Dr Rajkumar also indicated that most physicians in the United States are using triplet therapy in the frontline treatment of multiple myeloma. "Bortezomib-len-dex is the gold standard in this setting," Dr Rajkumar said. An Eastern Cooperative Oncology Group trial (E1A11) funded by the National Cancer Institute is comparing bortezomib-len-dex vs carfilzomib-len-dex. For patients in whom bortezomib-len-dex is not feasible, ixazomib-len-dex may be an option in this setting, he suggested.

Dr Rajkumar made an important point about the new triplet regimens that have len-dex as the backbone. The registration studies used for the approval for the new triplet regimens were global and included only a small number of patients from the United States, he noted.

"The study population in these studies does not reflect the patient population in the United States," Dr Rajkumar said. Because len-dex is not often used in frontline or maintenance settings outside the United States, patients in most of these registration studies did not experience relapse after having received len-dex-based therapy, he indicated.

In TOURMALINE-MM, for example, in 23% of patients, disease was refractory to immunomodulatory drugs, but only 12% had prior exposure to lenalidomide; 45% had prior thalidomide therapy.

"In the United States, when patients relapse on a len-dex-based therapy, it is not a simple matter of switching them to an approved triplet combination," Dr Rajkumar said. Consideration needs to be given, for example, to whether the triplet therapy should contain pomalidomide rather than lenalidomide, he added.


Of 722 patients enrolled in the study, 360 were randomly assigned to the triplet combination, and 362 to the doublet. Patients enrolled had relapsed, refractory, or both relapsed and refractory multiple myeloma and had received one or more therapies. Patients were not eligible if they had disease that was refractory to prior lenalidomide therapy or proteasome inhibitor–based therapy, or if they had peripheral neuropathy of grade 1 (with pain) or grade 2 or higher.

In 28-day cycles, patients received oral ixazomib 4 mg or matching placebo (days 1, 8, and 15); 25 mg of oral lenalidomide on days 1 through 21; and 40 mg of oral dexamethasone on days 1, 8, 15, and 22. Treatment was continued until disease progression or unaccepatable toxicities occurred. PFS was the primary endpoint of the study.

Study Results

The median age of the patients was 66 years. As determined on the basis of the International Staging System (ISS), 64%, 24%, and 12% had stage I, II, and III disease, respectively. Standard- risk and high-risk cytogenetic abnormalities were noted for 57% and 19% of patients, respectively.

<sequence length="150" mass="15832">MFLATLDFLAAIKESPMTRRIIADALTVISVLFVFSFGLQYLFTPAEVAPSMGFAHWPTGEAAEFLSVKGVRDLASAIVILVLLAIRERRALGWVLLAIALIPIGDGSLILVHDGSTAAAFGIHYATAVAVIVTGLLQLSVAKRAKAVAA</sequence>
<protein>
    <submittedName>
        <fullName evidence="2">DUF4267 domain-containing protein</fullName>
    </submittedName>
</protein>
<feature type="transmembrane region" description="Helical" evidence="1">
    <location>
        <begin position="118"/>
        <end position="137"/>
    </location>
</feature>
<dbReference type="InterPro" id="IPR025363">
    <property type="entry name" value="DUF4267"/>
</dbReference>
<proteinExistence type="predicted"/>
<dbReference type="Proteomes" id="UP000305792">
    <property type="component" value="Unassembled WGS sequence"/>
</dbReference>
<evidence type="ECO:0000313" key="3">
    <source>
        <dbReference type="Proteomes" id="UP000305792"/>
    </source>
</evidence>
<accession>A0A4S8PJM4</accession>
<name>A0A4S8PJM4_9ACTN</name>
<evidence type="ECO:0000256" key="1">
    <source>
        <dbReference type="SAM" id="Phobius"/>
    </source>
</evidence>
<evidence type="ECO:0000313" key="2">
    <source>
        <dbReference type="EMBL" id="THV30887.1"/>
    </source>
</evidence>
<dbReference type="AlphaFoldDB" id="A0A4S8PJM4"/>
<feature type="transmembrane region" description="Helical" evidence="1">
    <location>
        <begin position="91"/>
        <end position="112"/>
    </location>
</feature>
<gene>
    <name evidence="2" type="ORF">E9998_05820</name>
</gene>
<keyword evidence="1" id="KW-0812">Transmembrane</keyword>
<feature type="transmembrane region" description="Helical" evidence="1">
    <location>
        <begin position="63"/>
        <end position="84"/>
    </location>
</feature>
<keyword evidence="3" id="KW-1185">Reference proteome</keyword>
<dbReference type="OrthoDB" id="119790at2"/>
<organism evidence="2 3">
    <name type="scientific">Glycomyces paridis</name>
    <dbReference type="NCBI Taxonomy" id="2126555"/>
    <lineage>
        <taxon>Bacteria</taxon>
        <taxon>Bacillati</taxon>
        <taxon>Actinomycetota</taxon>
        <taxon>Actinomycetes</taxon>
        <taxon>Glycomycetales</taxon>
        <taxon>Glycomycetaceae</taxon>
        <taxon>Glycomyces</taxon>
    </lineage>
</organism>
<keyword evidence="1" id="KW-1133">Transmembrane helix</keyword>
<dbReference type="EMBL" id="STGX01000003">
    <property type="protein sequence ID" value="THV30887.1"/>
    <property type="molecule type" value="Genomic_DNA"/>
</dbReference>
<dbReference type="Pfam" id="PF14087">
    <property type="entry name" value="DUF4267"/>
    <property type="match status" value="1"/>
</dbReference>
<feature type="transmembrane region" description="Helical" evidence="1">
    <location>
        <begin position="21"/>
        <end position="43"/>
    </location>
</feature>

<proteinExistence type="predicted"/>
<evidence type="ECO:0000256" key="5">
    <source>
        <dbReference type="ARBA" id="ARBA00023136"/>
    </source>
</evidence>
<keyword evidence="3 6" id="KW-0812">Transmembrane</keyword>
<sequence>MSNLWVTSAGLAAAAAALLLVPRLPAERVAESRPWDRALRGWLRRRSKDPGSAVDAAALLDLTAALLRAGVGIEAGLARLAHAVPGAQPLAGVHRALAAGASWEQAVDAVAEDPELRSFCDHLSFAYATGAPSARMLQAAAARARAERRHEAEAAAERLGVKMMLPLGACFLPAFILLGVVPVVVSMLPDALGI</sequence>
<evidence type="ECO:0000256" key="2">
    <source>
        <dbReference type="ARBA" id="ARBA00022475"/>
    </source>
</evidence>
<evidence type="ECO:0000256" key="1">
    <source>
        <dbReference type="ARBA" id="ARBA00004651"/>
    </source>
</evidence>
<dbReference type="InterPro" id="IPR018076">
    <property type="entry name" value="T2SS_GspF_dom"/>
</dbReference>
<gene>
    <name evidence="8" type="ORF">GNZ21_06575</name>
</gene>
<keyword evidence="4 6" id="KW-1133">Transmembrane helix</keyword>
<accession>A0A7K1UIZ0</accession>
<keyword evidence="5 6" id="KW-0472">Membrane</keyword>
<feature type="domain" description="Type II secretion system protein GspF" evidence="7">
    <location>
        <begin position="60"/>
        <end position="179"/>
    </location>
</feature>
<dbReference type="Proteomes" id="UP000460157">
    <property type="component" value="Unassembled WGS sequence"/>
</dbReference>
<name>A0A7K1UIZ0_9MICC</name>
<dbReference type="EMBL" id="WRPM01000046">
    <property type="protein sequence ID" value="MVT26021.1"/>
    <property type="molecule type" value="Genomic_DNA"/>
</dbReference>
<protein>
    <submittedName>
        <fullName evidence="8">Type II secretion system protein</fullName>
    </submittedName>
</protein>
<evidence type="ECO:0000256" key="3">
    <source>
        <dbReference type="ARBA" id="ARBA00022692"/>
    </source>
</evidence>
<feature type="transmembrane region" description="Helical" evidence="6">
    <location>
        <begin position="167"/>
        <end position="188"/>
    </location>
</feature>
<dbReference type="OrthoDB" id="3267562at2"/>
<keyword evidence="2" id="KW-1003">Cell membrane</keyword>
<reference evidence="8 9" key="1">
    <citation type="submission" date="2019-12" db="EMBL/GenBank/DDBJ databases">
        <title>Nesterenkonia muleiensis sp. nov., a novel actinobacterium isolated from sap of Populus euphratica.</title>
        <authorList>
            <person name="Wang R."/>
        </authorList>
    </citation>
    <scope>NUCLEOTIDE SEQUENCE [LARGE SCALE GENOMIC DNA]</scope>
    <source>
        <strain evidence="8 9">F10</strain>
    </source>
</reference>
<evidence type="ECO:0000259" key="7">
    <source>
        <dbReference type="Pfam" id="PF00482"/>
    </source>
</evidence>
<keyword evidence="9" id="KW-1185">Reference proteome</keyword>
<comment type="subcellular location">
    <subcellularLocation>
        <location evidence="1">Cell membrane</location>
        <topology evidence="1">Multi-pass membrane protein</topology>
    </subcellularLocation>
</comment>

Sixty-one percent of patients had received one prior therapy; 29% and 10% had received two and three prior therapies, respectively; 69% of patients had received prior bortezomib therapy.

Median follow-up was approximately 14.7 months for the two groups at the first data cutoff; median PFS was 20.6 months for patients receiving ixazomib triplet therapy and 14.6 months for those receiving len-dex. With a hazard ratio of 0.74 (95% confidence interval: 0.59 - 0.94; P = 0.01), the patients receiving the ixazomib triplet had a 36% reduced risk for progression.

The benefits were seen in all subgroups, including patients with poor prognoses (ie, high-risk cytogenetics), those with ISS stage III disease, those older than 75 years, and those who had received more than two or three prior therapies.

Patients with multiple myeloma with high-risk cytogenetics had a 46% reduced risk for progression, and those with del(17p) deletion had a 40% reduced risk for progression.

Overall response rates were 78.3% for patients receiving ixazomib-len-dex and 71.5% for patients receiving len-dex.

At the second cutoff date, after a median follow-up of 23 months, median overall survival had not been reached in any of the two groups.

Thrombocytopenia was seen in more patients receiving ixazomib-len-dex (31% vs 16% for the len-dex group; grade 3/4: 12% vs 7%). Gastrointestinal adverse events occurred more often in patients receiving ixazomib-len-dex, but mostly within the first 3 months of starting treatment.

Peripheral neuropathy, a major side effect with bortezomib, was not a major toxicity with ixazomib-len-dex (27% vs 22% for len-dex).

Rash was seen more frequently in patients receiving ixazomib-len-dex (36% vs 23% for len-dex); the difference was mainly in grade 1 and 2 events.

"The addition of ixazomib does not increase the toxicity of the triplet regimen except for thrombocytopenia and rash. Carfilzomib-lex-dex is more toxic, and we have to be cautious in elderly patients with comorbidities, especially in patients with a prior history of cardiac disease," Dr Moreau said.

Ixazomib is currently being tested in the frontline setting in a pivotal study comparing ixazomib-len-dex with len-dex (NCT01850524), Dr Moreau pointed out.

"Some phase 2 trials are also testing ixazomib-len-dex triplet followed by stem cell transplantation in young patients," he added.

The TOURLAMINE-MM study was funded by Millennium/Takeda, manufacturer of ixazomib (Ninlaro). Dr Moreau has received honoraria from Bristol-Myers Squibb, Celgene, Millennium, Janssen-Cilag, and Novartis. Several coauthors report ties with pharmaceutical companies, and several coauthors were employees of Millennium/Takeda. Dr Rajkumar has disclosed no relevant financial relationships.

N Engl J Med. Published online April 28, 2016. Abstract